Maxwell Fernie, who has directed the performance of many polyphonic works with both his choirs, the Schola Polyphonica of Wellington and St. Mary of the Angels Choir, says that bel canto legato is not possible from modern notation. Faced with this problem, as well as the modern day average singer’s lack of knowledge of the vocal style of Gregorian chant, he began not only to train his singers in this art but also to experiment with ways of editing and writing out polyphony so that the layout and style of the musical page would become intrinsically helpful to the achievement of a fitting style in performance, without which the true impact of this music has so often been lost to the modem listener. It is notable that the performance of sixteenth century polyphony by many a choir is pale by comparison with that achieved under Maxwell Fernie’s direction when tone, nuance, clarity of diction, total style and interpretation all become quite different – the work comes to life! This effect on the performance of such a work, the Victoria Tenebrae Responsories, can be heard in a recording made in 1982 by the Schola Polyphonica using music transcribed and edited by their director. Maxwell Fernie summed up this difference with the comment that so often one hears a perfectly “correct” performance but which nonetheless “fails to execute the Work “.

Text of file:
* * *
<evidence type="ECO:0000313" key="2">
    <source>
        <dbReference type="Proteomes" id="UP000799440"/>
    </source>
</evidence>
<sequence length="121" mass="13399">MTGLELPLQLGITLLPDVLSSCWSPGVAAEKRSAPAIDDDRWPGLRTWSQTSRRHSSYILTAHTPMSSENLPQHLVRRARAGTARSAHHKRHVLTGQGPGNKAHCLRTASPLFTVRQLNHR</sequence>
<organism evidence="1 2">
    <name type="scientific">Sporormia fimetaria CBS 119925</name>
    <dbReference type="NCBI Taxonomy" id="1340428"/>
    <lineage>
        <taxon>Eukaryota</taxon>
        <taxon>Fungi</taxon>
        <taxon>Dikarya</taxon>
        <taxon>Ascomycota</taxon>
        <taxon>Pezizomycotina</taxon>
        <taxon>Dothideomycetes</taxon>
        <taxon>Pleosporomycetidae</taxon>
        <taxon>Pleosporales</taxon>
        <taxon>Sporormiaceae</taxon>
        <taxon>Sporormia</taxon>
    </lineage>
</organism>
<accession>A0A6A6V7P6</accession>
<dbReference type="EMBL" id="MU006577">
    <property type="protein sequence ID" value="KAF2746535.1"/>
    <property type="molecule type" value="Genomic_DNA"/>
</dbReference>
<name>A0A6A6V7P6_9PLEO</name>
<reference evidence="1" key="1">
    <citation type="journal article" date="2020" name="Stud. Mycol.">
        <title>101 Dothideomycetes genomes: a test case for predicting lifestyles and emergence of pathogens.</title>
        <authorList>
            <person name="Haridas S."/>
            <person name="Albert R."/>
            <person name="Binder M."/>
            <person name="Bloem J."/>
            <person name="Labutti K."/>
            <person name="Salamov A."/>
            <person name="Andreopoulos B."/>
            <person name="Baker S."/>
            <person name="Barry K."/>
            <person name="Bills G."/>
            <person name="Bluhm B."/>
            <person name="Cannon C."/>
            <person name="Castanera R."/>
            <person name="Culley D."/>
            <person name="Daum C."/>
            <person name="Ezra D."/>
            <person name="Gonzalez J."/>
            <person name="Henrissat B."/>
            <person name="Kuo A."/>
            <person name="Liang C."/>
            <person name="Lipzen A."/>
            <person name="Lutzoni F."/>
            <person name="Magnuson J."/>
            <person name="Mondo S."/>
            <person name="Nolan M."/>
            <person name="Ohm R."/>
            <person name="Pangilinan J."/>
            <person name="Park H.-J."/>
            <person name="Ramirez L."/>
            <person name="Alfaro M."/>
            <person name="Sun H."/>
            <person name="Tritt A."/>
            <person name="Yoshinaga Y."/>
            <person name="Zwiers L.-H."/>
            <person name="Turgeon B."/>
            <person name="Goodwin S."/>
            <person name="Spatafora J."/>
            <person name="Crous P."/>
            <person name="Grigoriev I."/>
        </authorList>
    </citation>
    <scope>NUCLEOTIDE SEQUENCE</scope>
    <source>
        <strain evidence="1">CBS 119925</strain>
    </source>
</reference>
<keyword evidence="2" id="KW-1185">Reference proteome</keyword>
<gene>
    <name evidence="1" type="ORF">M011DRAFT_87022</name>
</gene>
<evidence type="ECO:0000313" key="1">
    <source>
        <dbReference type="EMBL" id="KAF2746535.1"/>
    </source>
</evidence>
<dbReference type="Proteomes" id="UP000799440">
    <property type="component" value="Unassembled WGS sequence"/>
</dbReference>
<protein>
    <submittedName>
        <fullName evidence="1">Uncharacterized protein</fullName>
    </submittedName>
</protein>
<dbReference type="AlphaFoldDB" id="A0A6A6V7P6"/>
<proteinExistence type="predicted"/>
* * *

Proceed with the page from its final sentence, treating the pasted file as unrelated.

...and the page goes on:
As a first step in achieving his unique style of page layout for polyphony, Maxwell Fernie tried using the minim as the basis for notation to encourage the singers to “think lengthwise”; necessary, he says, because so often today a singer has been brought up on barred music and has typically had early training in perhaps a percussive instrument such as the piano, so that “the mind demands beats.” This effect partly explains why the modern published editions of the sixteenth century music can lead to miss-performance, for the lines of crotchets reinforce the idea of beats, which can also “tend to cause the singer to lose muscle support.” Finding that this initial strategem was only partially successful, Maxwell Fernie next began to write out the music without bar-lines, in addition to using minims, but allowing rests to remain (Palestrina did not use a symbol to indicate a rest). He found that this was a definite aid to the desired flexible fluid style. The additional problem of indicating the Gregorian “pressus” was dealt with by using the device of tied minims. The success of this style of musical layout has led Maxwell Fernie to spend countless hours over many years editing and transcribing by hand all the music sung by his choirs from this period – he still continues to complete new works for performance each year.
Victoria University of Wellington
Occasional Papers on Bibliography & Librarianship series 10(1990)
Pages 19 to 21